Clio Logo
From downtown Rome, Georgia, a hill scattered with graves can be seen across the Etowah River. This is Myrtle Hill Cemetery, which was established in 1857 and is the second oldest cemetery in Rome (after Oak Hill Cemetery). It contains around 20,000 graves, the oldest of which dating to 1857. Listed on the National Register of Historic Places, the cemetery is historically significant in a number of ways. In the area of architecture, it features several late-19th century and early 20th century vaults and a number of monuments. Additionally, the cemetery was a key part of the town's early plan and its design is a good example of a "picturesque rural" cemetery, which was popular in the 1800s.

  • Aerial View
  • Old steel bridge with Myrtle Hill in the background
  • View of Downtown Rome from Myrtle Hill
  • Confederate Statue
  • Famous Headstone in a tree

Before the cemetery was established, locals had difficulty finding places to bury their loved ones away from areas that often flooded (Oak Hill Cemetery had become full in the mid-1850s). As a result, the city hired a civil engineer, Coronal Cunningham Pennington, to solve this reoccurring problem. In 1850, he finished his design and proposed the cemetery be located on Myrtle Hill. His design included six stone terraces, curved drives and encompassed an area of 32 acres. The cemetery was immediately popular not only as a burial ground but a place to view the town.

Shortly after its completion, the Civil War broke out in the United States. The cemetery includes a section for Confederate soldiers who died in the war. In total around 300-400 soldiers, including a number of Unions soldiers, are buried in this section (Union troops briefly occupied the city in 1864). One famous grave in the cemetery is the headstone in a tree. The grave is an unknown Confederate soldier who was buried under an oak tree. As time passed, the tree partially consumed the headstone, making this a famous icon of the cemetery. Another famous part of the hill is the Confederate Statue at the peak. Named Johnny Red, the statue was placed there as a monument to the Hill family that is buried in the cemetery. Rome was a target of the Union because weapons for the Confederacy were manufactured here.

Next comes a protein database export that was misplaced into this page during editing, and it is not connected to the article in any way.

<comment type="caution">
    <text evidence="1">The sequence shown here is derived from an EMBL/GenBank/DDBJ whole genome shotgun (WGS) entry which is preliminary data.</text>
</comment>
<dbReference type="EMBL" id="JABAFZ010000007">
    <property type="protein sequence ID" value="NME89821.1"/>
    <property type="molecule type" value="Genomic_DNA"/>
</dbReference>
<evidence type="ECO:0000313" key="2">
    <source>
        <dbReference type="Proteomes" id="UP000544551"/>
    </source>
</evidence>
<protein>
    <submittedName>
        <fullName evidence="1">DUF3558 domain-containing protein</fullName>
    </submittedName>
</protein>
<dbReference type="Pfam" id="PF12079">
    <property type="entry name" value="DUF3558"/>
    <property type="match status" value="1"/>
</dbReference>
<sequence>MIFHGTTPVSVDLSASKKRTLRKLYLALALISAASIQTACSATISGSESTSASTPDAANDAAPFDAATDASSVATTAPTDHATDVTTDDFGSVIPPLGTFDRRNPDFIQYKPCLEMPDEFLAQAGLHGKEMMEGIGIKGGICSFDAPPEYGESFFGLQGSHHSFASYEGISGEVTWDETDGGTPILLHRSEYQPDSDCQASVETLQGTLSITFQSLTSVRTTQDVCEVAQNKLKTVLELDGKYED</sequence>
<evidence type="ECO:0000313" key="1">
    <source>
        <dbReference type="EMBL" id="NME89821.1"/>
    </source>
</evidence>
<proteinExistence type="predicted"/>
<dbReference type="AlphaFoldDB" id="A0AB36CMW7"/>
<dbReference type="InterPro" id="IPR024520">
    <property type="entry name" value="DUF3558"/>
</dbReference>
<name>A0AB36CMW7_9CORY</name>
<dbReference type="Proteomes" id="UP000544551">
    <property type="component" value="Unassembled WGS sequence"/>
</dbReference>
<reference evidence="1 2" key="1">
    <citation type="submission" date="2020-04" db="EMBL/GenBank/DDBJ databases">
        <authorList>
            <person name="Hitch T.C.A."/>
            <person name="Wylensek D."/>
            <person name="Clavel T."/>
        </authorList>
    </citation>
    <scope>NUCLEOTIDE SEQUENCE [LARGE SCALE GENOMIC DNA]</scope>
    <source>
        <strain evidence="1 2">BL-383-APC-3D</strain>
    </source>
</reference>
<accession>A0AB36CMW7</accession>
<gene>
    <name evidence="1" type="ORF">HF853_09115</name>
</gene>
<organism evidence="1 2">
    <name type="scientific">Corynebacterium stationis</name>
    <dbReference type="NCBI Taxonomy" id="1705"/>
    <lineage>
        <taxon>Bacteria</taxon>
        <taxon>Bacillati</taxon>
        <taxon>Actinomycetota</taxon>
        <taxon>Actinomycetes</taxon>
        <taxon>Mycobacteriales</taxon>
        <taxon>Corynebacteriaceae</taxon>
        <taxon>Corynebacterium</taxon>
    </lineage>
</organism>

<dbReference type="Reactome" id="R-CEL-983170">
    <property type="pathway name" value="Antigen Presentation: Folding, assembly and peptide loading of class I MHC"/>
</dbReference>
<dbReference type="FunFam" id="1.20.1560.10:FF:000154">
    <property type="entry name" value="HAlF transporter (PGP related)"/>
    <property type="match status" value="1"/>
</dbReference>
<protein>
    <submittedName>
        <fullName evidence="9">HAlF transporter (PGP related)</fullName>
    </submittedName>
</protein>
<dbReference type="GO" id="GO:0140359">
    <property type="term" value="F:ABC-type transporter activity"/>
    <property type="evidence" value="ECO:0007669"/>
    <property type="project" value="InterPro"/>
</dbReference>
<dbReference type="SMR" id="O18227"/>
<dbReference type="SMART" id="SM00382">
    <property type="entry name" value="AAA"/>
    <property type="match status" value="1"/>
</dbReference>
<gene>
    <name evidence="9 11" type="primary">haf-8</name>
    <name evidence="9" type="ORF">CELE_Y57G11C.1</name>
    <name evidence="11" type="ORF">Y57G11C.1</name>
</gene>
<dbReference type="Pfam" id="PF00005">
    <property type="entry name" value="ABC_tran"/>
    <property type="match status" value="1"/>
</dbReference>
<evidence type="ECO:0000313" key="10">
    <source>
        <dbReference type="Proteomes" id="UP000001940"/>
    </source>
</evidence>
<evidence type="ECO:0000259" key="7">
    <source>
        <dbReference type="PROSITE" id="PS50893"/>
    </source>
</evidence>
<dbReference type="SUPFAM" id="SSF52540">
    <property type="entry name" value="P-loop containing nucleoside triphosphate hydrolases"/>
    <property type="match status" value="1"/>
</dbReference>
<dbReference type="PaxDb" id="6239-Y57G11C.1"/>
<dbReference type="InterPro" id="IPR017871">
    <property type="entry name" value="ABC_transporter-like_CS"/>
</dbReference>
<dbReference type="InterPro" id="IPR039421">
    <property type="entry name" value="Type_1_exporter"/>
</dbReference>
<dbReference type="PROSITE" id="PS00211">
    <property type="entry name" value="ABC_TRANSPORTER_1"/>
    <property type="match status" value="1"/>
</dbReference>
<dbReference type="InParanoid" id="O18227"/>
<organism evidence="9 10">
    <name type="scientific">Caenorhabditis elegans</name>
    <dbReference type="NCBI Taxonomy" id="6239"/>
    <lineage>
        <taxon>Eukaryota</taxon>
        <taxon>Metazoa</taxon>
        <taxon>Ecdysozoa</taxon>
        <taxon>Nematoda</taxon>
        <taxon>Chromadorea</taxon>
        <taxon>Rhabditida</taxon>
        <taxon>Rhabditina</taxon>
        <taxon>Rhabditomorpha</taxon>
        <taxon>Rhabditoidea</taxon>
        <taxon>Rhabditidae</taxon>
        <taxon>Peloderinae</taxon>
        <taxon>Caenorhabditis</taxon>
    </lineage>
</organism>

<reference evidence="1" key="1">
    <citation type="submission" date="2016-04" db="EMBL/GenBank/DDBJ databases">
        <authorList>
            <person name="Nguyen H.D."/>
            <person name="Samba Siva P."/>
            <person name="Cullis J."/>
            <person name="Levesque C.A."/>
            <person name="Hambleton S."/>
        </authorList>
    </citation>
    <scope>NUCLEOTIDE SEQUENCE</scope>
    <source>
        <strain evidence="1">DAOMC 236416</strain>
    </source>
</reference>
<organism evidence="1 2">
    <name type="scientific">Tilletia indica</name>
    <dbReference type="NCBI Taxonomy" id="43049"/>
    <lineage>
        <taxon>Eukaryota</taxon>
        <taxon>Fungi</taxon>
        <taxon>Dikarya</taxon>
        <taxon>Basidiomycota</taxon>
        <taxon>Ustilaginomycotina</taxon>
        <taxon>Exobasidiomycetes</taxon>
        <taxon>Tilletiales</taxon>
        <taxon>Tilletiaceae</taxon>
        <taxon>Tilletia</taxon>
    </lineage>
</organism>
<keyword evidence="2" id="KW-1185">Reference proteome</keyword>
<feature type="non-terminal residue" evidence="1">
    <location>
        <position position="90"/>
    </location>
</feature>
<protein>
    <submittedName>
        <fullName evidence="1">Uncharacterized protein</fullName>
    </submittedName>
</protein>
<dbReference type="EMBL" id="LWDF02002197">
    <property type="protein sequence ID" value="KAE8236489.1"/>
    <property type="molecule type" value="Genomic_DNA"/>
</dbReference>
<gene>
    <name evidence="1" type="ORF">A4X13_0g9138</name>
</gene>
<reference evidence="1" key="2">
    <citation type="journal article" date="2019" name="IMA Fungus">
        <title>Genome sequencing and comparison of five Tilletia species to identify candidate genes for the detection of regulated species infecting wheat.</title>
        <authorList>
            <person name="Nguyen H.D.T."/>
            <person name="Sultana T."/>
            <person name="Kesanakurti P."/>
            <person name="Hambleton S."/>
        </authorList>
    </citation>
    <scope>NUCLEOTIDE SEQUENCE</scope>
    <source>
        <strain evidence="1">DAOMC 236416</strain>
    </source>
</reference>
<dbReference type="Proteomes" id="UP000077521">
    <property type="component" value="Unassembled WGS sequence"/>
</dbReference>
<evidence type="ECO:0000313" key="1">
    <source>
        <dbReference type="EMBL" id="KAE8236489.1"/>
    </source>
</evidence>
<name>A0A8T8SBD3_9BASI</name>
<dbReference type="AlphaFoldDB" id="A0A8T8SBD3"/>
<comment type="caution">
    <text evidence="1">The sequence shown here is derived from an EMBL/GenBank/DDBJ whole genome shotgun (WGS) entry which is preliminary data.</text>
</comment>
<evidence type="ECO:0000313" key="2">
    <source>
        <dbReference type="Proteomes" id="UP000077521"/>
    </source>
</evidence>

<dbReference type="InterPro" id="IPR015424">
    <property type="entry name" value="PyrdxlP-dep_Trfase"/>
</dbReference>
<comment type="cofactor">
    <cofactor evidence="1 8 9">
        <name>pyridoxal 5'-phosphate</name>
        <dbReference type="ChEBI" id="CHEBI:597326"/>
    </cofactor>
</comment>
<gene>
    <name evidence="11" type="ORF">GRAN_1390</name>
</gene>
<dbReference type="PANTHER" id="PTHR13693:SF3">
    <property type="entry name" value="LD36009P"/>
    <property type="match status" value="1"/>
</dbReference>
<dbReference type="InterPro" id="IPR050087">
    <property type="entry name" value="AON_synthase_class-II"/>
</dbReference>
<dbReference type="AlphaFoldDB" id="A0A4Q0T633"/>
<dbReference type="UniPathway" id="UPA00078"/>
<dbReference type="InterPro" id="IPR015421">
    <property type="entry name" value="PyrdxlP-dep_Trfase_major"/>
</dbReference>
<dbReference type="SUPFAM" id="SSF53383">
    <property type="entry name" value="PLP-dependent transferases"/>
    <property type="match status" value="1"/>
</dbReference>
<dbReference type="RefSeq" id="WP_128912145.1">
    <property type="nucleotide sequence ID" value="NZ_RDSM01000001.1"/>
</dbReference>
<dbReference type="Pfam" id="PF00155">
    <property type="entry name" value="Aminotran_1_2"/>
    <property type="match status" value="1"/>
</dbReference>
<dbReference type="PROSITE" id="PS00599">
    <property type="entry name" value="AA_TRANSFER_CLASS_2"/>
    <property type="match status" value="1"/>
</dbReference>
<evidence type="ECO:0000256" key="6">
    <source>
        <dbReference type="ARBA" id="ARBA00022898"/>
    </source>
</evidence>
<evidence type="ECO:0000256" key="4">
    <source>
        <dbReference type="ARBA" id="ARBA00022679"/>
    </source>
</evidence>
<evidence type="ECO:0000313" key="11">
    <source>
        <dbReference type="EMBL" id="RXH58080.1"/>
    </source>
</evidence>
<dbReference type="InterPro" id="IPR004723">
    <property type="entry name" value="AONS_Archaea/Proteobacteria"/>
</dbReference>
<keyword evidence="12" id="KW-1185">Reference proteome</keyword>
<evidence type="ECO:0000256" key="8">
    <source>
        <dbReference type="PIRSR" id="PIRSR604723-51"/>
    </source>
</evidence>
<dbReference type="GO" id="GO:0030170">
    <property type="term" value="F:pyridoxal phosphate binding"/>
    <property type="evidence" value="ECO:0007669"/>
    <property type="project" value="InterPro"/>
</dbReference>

Among the thousands of graves on Myrtle Hill are several prominent figures, including those who served in high profile political roles. There are four men who served as U.S. congressman. One of them, Nathan Henry Bass Sr. (1808-1890), also served as a congressman for Georgia in the Confederate States of America in 1862. Another national figure is U.S. Senator Homer V. M. Miller (1814-1896), who was the first senator from Georgia after the Civil war and, notably, only served for seven days because he did not qualify and was not seated until a week before his term ended. President Woodrow Wilson's first wife, Ellen Axson Wilson (1860-1914), who grew up in Rome, is interred here as well. Maybe the most notable grave is that of Private Charles Graves, who served in World War I and was killed in 1918. His body was randomly selected to be interred in Arlington National Cemetery in the tomb of the "Unknown Soldier." His mother, however, objected to the idea and as a result, Graves was buried in the cemetery and his remains are located in the center of a plaza.

Brooks, Carolyn. "Myrtle Hill Cemetery." National Park Service - National Register of Historic Places Nomination Form. September 1, 1983. https://npgallery.nps.gov/GetAsset/22048c3d-07e9-4842-bcae-2cece8610248.

"Myrtle Hill." Roadside Georgia. Accessed November 1st 2015. http://roadsidegeorgia.com/site/myrtlehill.html http://www.exploregeorgia.org/listing/3324-myrtle-hill-cemetery.

"Myrtle Hill Cemetery." Georgia's Rome Office of Tourism. Accessed December 16, 2020. https://romegeorgia.org/attraction/myrtle-hill-cemetery.